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Sunday, May 20, 2012

The Copper Mine in Bristol Connecticut

Bornite was the principal ore produced at Bristol, there are museum class specimens all over the world from this source.
Photo by Ra'ike

The copper mine at Bristol, Connecticut started in 1937 and continued in dribs and drabs until 1953.  It is a study in how not to operate a mine.  The owners always managed to spend more of their shareowners money then they could get out of the mine.  This mine was located along the contact between the Mesozoic sandstones of the Hartford Basin and the schists of the western uplands of Connecticut.  World class specimens of chalcocite and bornite much to the consternation of the operators were collected at the mine that are still found in many museums and in the hands of private collectors.

The early part of the 19th century was marked by many mines in Connecticut, the latest survey by the Connecticut Geological and Natural History pegs the number at over six-hundred, an online source has raised this to 1,246 mines.  The first mention of this mine was by Shepard in 1837, but later it was noted by Percival in 1842.  The mine itself lies about 4 miles northwest of the center of Bristol at an elevation of around 350 feet.

Although work on the mine began in 1837 it was worked in such a desultory way that only about 125 tons were shipped to England for refining.  From 1847 to 1853 the mine was at its most active and was more vigorously worked.  It was during this period that over half a million dollars were spent developing the mine.  The workings were extended to 240 feet and to 500 feet along the vein.  This and other tunnels gave the mine a maximum width of 120 feet.

During the same period the mine produced nearly $200,000 worth of ore weighing 2,200 tons with the picked ore having a copper content of 33%.  For years the mine was abandoned after the collapse of a heap of mine tailings destroyed a dam on Poland Creek precipitating a wall of water that almost wrecked the Forestville part of Bristol.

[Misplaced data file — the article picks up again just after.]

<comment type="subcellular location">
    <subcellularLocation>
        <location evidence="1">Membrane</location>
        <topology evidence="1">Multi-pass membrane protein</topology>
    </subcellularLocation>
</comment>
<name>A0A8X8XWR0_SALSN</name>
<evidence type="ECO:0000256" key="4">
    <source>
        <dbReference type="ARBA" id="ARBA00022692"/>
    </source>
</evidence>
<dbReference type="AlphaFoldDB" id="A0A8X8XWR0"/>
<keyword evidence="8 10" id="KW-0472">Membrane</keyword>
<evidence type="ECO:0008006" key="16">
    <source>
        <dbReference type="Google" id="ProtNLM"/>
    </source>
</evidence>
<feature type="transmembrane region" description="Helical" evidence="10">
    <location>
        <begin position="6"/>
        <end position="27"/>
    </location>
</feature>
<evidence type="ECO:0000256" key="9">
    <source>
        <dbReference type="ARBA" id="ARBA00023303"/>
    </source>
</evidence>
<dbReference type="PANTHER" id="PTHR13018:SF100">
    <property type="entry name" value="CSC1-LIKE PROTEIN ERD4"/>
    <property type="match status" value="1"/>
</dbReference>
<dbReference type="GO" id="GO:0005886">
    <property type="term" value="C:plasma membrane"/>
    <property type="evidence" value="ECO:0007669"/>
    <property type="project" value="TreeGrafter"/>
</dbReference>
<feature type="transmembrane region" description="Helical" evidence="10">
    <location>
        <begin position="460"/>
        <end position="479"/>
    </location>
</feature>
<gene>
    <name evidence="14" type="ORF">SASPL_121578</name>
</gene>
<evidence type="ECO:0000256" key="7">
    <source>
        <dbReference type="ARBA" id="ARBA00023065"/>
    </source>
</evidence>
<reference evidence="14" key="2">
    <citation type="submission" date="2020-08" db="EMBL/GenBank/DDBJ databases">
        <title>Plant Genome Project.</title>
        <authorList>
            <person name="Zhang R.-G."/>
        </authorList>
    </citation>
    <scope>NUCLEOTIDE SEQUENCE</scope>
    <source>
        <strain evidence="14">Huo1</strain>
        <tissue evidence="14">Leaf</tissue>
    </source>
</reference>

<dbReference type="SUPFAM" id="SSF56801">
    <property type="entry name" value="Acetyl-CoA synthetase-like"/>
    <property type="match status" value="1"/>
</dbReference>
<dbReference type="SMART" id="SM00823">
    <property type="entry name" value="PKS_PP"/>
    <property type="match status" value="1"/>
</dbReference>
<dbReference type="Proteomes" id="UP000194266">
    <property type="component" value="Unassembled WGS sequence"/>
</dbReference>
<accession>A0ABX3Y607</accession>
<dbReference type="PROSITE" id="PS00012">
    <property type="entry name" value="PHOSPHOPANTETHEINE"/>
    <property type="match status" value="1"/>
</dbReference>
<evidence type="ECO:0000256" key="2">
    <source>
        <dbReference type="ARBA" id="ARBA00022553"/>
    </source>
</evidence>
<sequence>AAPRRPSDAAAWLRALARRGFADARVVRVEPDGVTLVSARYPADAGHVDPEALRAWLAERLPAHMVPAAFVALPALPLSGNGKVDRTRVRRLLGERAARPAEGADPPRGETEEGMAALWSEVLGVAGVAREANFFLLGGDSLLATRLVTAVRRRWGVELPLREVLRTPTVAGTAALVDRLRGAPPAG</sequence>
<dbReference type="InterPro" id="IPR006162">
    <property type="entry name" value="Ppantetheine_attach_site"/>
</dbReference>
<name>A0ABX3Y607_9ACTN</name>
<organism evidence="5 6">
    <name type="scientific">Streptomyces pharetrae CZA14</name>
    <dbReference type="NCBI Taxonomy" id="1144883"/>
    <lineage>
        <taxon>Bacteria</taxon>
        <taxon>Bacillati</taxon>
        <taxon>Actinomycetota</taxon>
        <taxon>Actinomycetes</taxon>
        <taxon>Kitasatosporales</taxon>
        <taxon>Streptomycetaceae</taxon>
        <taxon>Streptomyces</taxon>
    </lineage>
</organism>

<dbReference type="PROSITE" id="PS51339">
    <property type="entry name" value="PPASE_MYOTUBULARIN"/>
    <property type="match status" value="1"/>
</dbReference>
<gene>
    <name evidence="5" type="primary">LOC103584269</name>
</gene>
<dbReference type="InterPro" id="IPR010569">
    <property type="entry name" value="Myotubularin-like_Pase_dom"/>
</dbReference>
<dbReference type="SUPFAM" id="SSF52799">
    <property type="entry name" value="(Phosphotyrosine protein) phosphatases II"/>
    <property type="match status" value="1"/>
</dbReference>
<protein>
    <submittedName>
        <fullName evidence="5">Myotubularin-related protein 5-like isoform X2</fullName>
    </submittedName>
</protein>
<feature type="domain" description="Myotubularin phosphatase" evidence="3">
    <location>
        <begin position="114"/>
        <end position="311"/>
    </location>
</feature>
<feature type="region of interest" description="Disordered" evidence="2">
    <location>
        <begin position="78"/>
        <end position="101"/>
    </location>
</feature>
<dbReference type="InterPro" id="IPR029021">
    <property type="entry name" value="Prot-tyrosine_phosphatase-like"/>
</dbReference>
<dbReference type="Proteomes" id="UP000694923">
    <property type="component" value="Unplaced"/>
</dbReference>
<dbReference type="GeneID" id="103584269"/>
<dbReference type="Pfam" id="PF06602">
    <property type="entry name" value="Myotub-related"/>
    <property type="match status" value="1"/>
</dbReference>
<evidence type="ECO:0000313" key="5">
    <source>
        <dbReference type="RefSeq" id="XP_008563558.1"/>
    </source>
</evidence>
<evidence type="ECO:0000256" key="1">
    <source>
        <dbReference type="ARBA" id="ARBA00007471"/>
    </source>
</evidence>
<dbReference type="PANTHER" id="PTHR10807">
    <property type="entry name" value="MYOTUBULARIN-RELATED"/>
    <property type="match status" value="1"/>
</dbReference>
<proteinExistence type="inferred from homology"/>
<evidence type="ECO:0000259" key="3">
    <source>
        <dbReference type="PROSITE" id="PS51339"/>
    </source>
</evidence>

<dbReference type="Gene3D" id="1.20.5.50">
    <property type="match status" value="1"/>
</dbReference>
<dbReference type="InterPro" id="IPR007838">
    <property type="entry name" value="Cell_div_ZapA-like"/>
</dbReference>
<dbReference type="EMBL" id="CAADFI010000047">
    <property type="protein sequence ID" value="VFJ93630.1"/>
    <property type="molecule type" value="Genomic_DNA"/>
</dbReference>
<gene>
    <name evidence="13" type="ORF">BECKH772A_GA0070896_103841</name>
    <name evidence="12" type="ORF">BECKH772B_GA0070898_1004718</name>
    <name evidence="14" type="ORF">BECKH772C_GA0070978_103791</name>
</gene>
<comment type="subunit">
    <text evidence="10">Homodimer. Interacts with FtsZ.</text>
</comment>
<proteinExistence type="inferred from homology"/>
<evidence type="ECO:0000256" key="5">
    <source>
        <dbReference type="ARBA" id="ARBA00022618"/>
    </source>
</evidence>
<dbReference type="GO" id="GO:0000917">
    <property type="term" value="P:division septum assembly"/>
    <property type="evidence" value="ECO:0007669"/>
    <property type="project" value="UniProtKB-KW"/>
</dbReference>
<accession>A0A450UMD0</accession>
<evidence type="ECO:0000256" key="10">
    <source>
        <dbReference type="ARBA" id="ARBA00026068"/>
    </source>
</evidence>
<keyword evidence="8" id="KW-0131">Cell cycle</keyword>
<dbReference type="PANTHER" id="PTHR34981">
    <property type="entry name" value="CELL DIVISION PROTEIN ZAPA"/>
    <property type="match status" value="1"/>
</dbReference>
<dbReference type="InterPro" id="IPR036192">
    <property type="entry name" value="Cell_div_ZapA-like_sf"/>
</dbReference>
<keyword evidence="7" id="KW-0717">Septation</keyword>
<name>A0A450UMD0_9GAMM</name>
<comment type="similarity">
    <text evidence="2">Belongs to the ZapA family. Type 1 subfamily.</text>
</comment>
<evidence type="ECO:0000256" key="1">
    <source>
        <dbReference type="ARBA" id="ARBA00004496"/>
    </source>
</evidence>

The mine was originally discovered by a farmer, one Theophilus Botsford became curious about why a spring on his property ran green, so he took a plow and team and uncovered a vein of copper ore.  Sure enough this was the source of the green water that stained the rocks in Poland Creek and killed the vegetation along the brook.  Finding the copper ore satisfied his curiosity and it wasn’t until 1800 when Asa Hooker, a brass founder in Bristol leased the land from the widow Sarah Yale.  She was a descendent of the founder of Yale University in New Haven.  She made a deal to be paid a percentage of any ore mined, but there was little mining done until 1836 long after she had died.

After 1836 the mine was worked on a large scale but never made a profit eventually falling into the hands of John M. Woolsey of Yale.  Under the hands of Prof. Silliman who was a good professor, but a lousy miner caused the most extravagant schemes and experiments were undertaken.  Hundreds of thousands of dollars were poured into the mine with far less coming out with the Bristol Mining Company that was incorporated in 1855 was bankrupt by 1857.

According to the Tunxis Valley Herald for December 17, 1886.

"The collapse which came was caused by the grossest mismanagement, and
not from any fault in the mine. The manager's crowning impulse seems to have
been to spend the most money in the shortest possible time. Large and expensive
buildings were for some trivial cause torn down and used for fuel, and new ones
erected which if reports are true, were liable to meet a similar fate.
"The agent resided in Farmington Street and kept eight or ten fast horses
at his stables in Farmington and others at the mine. The superintendent occupied the house near the mine. The office furniture and fittings were of an expensive style. Once a dance was given in the store room which had been provided with steam pipes for heating it on this occasion as it was winter. Sibley*s Band, of Hartford, the best in the State at that time, was hired for $100; the supper was a costly one, wine of several kinds being  furnished. That this wine was not an imitation may be  inferred  from the  f a ct that those at the  supper table amused themselves by throwing turkeys and chickens at each other.”

The mine also had gold that was associated with the copper ores.

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